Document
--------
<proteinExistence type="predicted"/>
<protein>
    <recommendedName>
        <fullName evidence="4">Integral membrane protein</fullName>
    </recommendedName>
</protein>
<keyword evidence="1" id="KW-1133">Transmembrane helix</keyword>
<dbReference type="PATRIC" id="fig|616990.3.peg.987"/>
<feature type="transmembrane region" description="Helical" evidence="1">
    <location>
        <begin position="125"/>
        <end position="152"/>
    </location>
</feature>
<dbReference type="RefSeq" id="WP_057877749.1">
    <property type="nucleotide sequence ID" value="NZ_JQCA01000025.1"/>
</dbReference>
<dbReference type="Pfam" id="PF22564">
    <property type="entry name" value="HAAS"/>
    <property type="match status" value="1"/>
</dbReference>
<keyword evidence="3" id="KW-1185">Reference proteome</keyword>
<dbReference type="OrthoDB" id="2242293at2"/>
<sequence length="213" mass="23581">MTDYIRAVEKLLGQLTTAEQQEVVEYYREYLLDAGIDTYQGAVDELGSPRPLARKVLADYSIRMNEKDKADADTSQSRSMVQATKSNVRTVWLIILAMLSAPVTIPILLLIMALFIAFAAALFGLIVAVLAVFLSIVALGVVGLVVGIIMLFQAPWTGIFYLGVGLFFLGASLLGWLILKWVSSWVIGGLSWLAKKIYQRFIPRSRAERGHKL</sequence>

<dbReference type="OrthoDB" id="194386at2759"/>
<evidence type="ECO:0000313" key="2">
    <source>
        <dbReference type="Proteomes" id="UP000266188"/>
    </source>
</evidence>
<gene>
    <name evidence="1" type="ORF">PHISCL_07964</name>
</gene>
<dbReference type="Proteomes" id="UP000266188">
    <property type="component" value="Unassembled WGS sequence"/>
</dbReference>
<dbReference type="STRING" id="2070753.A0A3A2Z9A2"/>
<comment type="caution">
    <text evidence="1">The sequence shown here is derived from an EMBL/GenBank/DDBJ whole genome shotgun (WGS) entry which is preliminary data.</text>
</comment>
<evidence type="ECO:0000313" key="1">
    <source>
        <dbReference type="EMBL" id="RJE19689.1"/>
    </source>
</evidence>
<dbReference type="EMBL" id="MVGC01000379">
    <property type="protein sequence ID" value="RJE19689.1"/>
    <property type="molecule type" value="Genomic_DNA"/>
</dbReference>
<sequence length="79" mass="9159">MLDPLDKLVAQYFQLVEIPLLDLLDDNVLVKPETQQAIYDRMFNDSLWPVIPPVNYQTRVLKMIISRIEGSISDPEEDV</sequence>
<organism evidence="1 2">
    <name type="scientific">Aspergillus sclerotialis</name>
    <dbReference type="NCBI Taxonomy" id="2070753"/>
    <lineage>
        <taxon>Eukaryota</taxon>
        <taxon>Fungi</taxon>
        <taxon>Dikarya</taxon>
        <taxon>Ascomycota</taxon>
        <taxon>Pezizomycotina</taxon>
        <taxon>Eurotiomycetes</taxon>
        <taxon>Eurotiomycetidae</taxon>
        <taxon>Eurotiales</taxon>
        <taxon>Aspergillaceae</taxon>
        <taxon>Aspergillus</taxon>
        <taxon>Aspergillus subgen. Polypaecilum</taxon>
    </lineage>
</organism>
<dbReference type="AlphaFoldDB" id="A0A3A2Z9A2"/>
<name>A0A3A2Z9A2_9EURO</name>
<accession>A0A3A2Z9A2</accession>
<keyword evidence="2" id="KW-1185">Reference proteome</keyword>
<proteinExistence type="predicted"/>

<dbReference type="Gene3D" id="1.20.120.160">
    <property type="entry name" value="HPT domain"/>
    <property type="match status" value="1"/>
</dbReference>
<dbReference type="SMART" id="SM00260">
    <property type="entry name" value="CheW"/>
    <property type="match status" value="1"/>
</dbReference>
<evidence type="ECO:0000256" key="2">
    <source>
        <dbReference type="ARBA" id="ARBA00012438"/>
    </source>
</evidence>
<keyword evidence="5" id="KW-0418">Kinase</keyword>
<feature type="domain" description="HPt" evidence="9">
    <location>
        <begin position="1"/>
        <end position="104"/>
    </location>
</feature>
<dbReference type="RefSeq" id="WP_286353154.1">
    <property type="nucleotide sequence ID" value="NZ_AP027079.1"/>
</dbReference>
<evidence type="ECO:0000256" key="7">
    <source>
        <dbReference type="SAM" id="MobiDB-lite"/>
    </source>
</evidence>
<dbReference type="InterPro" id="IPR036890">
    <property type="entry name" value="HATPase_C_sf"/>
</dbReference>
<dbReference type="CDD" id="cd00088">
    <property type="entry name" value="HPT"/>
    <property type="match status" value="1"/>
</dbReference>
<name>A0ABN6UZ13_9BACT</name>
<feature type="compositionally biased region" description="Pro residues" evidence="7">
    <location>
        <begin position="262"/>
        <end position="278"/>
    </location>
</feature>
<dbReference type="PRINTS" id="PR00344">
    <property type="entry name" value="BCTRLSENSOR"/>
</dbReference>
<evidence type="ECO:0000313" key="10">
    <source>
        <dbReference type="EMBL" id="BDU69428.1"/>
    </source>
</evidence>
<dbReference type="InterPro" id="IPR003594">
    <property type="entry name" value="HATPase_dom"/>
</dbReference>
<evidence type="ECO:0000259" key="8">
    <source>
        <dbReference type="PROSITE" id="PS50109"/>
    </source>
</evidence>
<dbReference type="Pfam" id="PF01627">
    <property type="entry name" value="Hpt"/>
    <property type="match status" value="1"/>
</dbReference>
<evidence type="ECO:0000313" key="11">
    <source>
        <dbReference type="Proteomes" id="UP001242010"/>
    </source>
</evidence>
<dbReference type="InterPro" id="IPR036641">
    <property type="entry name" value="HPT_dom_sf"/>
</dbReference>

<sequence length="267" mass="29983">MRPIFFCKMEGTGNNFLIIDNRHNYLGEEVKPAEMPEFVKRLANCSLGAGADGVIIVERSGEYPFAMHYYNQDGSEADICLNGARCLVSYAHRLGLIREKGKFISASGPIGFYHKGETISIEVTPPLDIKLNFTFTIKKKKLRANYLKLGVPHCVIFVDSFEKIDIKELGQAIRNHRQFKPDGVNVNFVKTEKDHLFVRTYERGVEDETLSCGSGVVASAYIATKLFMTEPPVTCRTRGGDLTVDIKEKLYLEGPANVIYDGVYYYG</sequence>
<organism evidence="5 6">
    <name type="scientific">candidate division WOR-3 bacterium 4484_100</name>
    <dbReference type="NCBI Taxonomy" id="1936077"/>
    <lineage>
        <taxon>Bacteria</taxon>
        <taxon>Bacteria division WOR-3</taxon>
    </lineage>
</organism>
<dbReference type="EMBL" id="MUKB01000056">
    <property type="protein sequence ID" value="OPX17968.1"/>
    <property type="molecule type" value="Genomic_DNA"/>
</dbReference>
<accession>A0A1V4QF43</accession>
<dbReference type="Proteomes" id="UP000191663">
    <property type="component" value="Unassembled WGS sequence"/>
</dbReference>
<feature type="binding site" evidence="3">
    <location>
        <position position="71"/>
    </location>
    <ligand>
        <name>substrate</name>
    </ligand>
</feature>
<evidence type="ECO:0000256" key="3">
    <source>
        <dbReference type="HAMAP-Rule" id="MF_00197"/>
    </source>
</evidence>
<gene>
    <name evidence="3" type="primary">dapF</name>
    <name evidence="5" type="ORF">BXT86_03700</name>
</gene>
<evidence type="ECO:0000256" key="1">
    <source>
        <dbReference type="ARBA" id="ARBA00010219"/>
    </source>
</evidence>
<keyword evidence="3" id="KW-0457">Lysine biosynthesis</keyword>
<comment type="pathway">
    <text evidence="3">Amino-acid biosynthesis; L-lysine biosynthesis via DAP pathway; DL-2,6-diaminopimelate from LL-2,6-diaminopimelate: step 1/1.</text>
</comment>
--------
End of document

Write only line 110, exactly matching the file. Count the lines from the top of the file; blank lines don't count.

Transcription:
    <location>